Toronto author Maureen Jennings is no stranger to the mystery genre. Her celebrated Detective Murdoch novels are the basis for Murdoch Mysteries, a television series that has had success around the world. While she is still involved in the show – season five is slated for production this fall – Jennings has also embarked on a new literary project, the Season of Darkness trilogy.
In the first novel, Jennings paints a vivid picture of life in the English countryside during the Second World War. The sleepy Shropshire town of Whitchurch has been transformed, with Land Army girls from the city working the farms in place of the young men now off fighting, and young soldiers reeling from their experiences on the beaches of Dunkirk. A large internment camp has been constructed for hundreds of German men who made the mistake of not getting their papers in order while living in England before the war. People go about their day-to-day business under the new reality of ration tickets and blackout protocols, and suspicion and paranoia surrounding even one’s closest neighbours is rampant, as are fears of enemy invasion. Detective Inspector Tom Tyler suddenly finds his typically tedious job far more challenging when one of the Land Army girls is murdered.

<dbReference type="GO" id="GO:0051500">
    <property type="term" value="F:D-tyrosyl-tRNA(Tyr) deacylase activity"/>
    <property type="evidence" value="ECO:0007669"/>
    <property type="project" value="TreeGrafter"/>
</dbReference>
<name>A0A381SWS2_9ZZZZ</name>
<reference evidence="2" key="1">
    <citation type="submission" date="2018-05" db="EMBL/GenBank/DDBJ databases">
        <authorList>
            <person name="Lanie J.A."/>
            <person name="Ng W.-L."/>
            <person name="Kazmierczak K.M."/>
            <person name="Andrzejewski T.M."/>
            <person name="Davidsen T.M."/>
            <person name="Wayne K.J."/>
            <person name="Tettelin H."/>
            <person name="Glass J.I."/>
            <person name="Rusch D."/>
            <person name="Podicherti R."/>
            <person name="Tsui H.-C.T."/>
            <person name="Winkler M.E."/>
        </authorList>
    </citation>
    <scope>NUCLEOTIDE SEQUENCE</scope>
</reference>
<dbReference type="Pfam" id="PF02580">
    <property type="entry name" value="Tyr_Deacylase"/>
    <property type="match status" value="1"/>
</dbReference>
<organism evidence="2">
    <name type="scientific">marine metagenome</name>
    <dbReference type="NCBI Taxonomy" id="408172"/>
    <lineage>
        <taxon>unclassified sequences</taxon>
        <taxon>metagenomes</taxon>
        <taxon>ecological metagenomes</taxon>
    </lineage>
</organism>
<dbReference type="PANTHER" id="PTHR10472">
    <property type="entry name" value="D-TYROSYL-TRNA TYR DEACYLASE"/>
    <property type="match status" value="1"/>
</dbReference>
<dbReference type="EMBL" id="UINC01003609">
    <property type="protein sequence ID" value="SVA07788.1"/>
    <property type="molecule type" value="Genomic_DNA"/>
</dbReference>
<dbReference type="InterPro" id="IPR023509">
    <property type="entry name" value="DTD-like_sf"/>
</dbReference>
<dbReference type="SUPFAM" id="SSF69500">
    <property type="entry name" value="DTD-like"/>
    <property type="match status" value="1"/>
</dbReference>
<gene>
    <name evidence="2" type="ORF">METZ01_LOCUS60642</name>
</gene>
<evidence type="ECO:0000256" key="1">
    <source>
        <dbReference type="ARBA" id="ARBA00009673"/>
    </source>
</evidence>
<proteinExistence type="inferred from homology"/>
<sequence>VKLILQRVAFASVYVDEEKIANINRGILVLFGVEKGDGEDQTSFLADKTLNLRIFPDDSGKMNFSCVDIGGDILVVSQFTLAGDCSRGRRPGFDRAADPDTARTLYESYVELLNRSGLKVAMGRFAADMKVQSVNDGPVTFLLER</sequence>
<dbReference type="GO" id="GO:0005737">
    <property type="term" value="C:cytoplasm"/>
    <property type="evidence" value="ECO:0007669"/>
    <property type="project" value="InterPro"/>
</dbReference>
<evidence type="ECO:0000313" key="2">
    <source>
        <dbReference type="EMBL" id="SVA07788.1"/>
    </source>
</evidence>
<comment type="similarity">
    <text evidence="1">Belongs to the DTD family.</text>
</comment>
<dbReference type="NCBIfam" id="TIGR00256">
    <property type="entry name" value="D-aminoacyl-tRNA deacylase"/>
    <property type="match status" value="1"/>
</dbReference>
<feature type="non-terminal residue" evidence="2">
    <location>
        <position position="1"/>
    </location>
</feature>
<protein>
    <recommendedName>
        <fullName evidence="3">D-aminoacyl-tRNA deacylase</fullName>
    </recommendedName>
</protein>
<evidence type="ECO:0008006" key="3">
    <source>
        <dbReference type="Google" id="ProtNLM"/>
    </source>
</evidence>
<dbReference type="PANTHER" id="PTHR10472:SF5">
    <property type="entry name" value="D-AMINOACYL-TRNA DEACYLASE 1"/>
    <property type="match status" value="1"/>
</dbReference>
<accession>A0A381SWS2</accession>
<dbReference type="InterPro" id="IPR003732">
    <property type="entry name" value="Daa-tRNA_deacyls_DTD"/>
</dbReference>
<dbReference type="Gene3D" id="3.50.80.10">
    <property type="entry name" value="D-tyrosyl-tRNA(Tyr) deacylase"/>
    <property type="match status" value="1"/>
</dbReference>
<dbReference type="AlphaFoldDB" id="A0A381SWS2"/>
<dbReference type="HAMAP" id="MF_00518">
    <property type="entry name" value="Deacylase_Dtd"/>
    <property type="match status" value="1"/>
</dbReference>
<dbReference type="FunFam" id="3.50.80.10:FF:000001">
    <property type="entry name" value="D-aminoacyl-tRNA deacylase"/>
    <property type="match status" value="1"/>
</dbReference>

There are seemingly endless motives among the large cast of characters. In her usual style, Jennings introduces disparate story threads and then weaves them cleverly together as she pulls readers through the investigation. Along with her detailed and well-researched portrayal of English life in the early 1940s, she peppers her story with false leads and plenty of twists. Jennings’ characters are well conceived and precisely depicted, from their slang, habits, and mannerisms to their appearance and motives – though at times the sheer amount of detail slows down the narrative. Thankfully all those threads and subplots come together in the second half of the novel, making for a satisfying and engaging read.